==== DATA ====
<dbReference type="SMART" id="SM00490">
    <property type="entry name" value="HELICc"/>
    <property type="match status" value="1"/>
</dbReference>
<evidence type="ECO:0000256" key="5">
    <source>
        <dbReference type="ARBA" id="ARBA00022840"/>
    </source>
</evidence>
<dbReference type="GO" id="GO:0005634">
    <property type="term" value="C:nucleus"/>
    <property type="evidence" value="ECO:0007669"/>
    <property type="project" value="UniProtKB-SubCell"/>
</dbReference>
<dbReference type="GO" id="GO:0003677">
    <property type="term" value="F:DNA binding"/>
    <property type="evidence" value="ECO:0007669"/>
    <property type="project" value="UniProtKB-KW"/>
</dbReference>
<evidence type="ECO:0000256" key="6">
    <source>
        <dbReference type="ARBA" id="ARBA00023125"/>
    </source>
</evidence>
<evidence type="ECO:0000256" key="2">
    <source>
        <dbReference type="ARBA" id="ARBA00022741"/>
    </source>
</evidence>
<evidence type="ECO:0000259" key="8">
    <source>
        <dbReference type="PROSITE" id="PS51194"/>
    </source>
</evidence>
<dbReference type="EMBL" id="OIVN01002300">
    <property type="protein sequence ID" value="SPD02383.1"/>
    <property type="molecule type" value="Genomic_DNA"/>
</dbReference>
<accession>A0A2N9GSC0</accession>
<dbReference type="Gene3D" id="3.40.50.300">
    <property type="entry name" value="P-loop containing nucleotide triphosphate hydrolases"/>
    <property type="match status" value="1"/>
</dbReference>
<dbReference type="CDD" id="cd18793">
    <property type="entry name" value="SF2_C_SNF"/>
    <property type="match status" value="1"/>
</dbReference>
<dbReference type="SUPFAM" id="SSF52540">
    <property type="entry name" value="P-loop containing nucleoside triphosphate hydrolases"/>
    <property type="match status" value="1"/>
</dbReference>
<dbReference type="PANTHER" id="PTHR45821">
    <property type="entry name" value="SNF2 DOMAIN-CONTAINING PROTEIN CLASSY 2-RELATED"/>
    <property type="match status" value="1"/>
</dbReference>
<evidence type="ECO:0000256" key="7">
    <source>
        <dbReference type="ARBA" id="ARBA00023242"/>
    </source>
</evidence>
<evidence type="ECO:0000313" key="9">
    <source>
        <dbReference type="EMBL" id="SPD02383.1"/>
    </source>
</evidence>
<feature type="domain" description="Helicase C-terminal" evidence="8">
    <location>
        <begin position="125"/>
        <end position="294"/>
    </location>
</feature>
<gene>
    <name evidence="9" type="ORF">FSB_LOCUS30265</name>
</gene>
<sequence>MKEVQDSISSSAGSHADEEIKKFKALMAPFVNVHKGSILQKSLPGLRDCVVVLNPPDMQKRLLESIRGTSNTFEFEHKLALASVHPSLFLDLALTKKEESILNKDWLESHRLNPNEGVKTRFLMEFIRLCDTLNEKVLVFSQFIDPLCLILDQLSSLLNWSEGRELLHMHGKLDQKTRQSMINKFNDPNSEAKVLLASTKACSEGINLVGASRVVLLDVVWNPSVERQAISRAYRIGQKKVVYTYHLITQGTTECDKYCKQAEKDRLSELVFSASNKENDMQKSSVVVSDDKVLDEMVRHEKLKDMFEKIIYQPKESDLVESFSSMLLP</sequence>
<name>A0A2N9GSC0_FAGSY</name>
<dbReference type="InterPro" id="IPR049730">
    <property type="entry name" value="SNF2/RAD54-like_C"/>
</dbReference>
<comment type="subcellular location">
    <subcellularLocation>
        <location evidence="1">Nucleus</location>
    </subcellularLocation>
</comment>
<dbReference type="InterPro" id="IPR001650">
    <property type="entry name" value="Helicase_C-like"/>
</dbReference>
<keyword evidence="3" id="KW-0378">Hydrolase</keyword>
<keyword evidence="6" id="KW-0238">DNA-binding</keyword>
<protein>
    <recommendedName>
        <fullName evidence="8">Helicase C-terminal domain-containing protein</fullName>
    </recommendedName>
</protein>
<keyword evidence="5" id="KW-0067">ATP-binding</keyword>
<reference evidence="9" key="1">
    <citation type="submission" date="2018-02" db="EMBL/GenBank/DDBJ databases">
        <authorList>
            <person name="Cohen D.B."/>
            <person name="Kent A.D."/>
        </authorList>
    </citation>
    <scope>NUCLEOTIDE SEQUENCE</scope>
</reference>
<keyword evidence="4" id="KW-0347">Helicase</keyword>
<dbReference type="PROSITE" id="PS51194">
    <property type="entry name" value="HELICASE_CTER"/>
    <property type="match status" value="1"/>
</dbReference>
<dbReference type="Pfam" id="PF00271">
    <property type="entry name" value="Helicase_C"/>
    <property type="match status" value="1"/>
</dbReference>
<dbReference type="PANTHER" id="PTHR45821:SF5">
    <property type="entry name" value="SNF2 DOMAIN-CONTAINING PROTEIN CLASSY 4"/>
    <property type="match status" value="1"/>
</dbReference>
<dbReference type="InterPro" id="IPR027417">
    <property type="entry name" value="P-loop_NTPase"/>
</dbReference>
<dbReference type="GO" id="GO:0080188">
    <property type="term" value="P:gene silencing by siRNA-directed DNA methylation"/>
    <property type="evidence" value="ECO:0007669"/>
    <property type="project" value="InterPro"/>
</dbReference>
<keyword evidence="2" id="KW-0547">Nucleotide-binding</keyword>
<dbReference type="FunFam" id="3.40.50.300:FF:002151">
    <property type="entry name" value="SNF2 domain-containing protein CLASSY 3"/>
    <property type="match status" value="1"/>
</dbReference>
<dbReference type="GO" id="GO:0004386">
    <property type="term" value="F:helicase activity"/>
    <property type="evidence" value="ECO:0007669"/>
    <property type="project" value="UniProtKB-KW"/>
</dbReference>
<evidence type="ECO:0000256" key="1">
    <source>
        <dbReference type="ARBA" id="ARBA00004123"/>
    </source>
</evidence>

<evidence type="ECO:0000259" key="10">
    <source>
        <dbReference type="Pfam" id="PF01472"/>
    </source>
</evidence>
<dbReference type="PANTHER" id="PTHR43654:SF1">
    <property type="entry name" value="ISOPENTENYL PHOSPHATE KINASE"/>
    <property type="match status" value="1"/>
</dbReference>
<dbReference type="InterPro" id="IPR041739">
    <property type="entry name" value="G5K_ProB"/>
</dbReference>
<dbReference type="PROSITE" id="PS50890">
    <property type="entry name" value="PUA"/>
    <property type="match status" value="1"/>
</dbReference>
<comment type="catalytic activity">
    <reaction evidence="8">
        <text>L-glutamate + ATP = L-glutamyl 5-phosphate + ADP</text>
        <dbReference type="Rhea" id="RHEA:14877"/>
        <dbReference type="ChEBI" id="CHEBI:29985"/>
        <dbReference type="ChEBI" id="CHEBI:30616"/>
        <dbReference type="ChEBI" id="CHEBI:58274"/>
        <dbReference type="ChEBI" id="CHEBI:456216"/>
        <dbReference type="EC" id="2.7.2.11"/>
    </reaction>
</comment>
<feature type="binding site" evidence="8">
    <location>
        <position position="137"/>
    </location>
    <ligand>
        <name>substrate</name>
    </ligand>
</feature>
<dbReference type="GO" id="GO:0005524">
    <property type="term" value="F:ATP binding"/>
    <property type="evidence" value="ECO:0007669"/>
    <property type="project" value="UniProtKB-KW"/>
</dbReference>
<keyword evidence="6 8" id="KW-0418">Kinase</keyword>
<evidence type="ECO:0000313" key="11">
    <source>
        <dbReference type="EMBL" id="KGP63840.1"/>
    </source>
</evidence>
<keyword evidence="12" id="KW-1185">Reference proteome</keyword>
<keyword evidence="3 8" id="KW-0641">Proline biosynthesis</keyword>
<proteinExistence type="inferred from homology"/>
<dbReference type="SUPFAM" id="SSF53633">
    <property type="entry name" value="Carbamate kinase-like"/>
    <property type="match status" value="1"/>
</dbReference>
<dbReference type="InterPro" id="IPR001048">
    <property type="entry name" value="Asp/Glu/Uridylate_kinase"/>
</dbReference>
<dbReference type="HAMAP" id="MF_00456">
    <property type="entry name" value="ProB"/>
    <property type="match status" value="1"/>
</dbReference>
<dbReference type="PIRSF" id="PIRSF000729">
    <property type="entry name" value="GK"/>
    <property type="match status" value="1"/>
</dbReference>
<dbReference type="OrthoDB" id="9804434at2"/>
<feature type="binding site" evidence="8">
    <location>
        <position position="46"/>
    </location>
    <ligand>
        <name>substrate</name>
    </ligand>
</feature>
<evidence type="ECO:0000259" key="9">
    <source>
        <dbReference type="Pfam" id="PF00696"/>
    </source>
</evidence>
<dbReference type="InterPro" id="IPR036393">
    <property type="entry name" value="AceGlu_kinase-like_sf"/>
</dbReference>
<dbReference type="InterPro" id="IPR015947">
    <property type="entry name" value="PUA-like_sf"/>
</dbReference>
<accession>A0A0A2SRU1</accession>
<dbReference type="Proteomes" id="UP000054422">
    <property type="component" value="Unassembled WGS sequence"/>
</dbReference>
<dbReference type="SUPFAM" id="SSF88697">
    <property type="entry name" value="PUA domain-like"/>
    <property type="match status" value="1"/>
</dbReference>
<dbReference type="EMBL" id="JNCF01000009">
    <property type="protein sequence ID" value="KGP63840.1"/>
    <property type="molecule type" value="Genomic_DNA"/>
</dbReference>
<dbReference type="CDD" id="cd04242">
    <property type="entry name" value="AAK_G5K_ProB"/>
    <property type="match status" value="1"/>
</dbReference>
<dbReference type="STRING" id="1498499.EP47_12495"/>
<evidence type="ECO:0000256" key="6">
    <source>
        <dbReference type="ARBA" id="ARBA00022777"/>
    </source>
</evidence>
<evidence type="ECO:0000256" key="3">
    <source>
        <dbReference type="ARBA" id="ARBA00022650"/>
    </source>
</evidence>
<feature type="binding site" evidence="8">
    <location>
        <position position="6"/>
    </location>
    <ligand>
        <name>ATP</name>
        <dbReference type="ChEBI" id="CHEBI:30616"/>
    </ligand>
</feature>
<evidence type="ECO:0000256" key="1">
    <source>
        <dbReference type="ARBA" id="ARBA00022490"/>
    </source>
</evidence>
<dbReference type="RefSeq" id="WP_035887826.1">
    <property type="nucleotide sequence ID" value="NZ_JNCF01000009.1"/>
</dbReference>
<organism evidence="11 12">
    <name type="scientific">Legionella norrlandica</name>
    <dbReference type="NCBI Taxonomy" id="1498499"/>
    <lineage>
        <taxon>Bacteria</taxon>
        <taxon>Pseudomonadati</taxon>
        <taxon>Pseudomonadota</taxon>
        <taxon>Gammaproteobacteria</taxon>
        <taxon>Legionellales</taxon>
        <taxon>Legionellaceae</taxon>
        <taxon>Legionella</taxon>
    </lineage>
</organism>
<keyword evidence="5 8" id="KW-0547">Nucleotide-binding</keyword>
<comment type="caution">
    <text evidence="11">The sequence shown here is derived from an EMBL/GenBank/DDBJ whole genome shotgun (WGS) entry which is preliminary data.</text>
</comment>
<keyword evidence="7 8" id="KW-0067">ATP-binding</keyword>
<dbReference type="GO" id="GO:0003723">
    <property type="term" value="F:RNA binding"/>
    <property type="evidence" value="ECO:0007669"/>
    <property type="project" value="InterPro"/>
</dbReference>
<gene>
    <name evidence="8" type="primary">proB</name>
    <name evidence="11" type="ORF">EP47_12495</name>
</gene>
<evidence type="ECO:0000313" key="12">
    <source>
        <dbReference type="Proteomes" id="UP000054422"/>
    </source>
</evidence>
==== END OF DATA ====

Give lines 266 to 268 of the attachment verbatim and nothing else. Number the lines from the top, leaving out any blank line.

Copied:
<dbReference type="RefSeq" id="WP_035887826.1">
    <property type="nucleotide sequence ID" value="NZ_JNCF01000009.1"/>
</dbReference>